Here is a best of ‘blog’ that I am running today. Several folks got stirred up by the podcast interview associated with this entry. The question was, ‘do big databases actually take the heart out of genealogy, lessen the experience for many…’ (p.s. I am also testing my blog feed, for illegal characters…)
Irish Roots Cafe Podcast Notes. Your host is Mike O’Laughlin for Week 15 at the cafe. (January 30, 2007)
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Miss McClouds Reel, (‘Mrs.’ McClouds Reel by some accounts), is the tune for the day. We’ll have coffee with Emily Heinlen who gives us her own version of Murphys Law: Digitized genealogy databases hurt tourism in Ireland. Emily has produced a well thought out treatise found at ‘www.FirstMonday.org’ – which is a peer reviewed journal on the internet.
It makes sense that an actual research visit to Ireland can form a lifetime bond – and a computer print out will only give you a cold hard fact. The theory is that the gigantic databases released on the web by Ancestry.com in 1998, the LDS in 1999, and to a lesser extent Ellis Island in 2000, have served to lessen the ties to Ireland, and the trips to Ireland by researchers. There are some solutions however……
Emily has the Irish lines of Matthews, Selfridge, and Mahaffy for starters.
We also note members searching for Lee, Muldoon, Brady, and Graney. The Hispanic connection is also noted in Cuba and the Barbados. For those interested some Barbados resources include
1) “Barbadoes Records, Baptism Records 1637-1800,” by Sanders, 1984.
2) “Tracing Your Ancestors in Barbados” by Geraldine Lane.
3) Barbados genealogy forums and blogs.
www.cubagenweb.org/names.htm gives us some Cuban family resources, including the book entitled:”Historia de Familias Cubanas” Vols 1-9 (Histories of Cuban Families) by Francisco Xavier de Santa Cruz y Mallen. A quick look and we see the following ‘O’ names in the index..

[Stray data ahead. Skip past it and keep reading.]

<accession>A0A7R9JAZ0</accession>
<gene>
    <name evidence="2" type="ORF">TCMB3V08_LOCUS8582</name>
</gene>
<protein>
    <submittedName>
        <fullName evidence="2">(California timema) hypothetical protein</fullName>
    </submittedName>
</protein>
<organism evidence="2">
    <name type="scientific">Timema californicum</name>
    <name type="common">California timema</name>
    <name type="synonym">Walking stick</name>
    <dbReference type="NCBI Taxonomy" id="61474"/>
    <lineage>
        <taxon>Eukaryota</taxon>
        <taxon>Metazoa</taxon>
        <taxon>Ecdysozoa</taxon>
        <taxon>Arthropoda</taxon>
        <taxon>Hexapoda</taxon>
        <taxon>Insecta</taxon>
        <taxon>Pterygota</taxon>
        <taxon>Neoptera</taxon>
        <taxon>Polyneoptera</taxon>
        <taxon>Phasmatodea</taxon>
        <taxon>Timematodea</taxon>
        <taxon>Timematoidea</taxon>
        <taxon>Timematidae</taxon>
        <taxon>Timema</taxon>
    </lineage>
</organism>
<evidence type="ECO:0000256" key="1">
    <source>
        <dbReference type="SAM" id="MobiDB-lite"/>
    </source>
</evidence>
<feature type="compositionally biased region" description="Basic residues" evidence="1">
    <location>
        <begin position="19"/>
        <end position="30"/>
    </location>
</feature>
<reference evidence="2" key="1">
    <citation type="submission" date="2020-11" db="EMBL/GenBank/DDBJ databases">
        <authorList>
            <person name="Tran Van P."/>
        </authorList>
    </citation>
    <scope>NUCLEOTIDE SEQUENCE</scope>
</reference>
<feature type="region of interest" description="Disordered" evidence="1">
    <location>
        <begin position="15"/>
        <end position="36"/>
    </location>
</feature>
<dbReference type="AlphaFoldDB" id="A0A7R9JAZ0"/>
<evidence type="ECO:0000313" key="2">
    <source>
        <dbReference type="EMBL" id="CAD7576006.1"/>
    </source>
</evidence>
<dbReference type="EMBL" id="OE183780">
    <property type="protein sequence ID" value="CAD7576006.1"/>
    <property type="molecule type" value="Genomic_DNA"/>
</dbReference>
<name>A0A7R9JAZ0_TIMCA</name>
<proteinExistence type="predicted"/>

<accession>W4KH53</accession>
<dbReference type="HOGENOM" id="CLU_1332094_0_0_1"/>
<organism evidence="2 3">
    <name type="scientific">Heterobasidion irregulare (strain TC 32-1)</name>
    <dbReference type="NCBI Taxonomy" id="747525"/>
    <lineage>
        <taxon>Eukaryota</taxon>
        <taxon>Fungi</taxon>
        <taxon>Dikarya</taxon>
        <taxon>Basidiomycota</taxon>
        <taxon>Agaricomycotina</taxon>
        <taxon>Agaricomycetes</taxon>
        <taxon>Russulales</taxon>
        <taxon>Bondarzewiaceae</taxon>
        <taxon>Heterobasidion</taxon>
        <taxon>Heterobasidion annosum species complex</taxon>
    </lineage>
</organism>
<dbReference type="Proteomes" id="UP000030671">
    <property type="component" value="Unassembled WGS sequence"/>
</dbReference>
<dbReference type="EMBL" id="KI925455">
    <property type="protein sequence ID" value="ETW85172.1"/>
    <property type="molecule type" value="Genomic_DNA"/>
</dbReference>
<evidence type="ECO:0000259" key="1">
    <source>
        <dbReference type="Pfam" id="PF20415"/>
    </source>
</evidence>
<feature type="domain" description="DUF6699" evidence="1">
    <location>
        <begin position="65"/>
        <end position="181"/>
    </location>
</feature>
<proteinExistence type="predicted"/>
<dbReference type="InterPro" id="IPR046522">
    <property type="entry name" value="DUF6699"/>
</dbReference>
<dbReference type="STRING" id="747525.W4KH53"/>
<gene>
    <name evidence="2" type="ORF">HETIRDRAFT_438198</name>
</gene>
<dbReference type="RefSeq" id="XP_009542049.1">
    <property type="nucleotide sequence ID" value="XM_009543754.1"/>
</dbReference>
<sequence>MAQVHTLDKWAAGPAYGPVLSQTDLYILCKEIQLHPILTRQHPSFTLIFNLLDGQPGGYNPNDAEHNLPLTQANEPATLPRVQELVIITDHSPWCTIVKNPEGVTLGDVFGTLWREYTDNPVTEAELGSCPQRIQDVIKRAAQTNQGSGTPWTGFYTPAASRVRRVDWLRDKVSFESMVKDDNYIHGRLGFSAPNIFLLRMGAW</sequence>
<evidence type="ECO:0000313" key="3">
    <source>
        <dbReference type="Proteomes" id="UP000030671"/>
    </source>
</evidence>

O’Brien O’Farrill O’Gaban O’Naghten O’Reilly
Name of the Week
Possible related Spellings, Granny, Graney, Grainey
Sources from the Master Index..
1) Families of County Kerry, Ireland.
2) Supplement to Irish Families.
3) History of County Kerry by Jeremiah King.
4) Irish Names and Surnames by Woulfe.
5) Irish Families on the California Trail by OLaughlin.
In the Irish Families on the California Trail book, one Capt. Michael Greaney is given on Brannan Street in San Francisco, Capt. Greany is also given in that work as a member of the California militia by 1878. (Brannan was a noted early settler in San Francisco after whom we think the street was named.)
There is a Graney or Granny in Ulster, but Greany is found fairly often in Kerry. You can find a Mac before the name at times, as well as an O. 36 families of the name are listed in County Kerry in the works of Jeremiah King, They are most often assumed to stem from MacGreaney, and those in the north of Ireland from O’Graney.
I also show member J. McDevitt was researching Marcus Greaney and Thomas Greaney of Carragh, Caherlistrane in Co. Galway.
Book and Media Review.
“MILES APART – As I Remember my Irish childhood…from There to here – a memoir” by Agnes B. Cagney who was born in Co. Leitrim, one of 11 children, spent her adult life in the U.S. and looks back to Ireland and a way of life that is disappearing. Retail price from the publisher is $12.95, 163 pages. (This is not a book from the IGF or the Irish Roots Cafe. We mention books here as a service to readers and authors.)
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Don’t forget to listen to the podcast that goes with this blog for week 15 at the Irish Roots Cafe…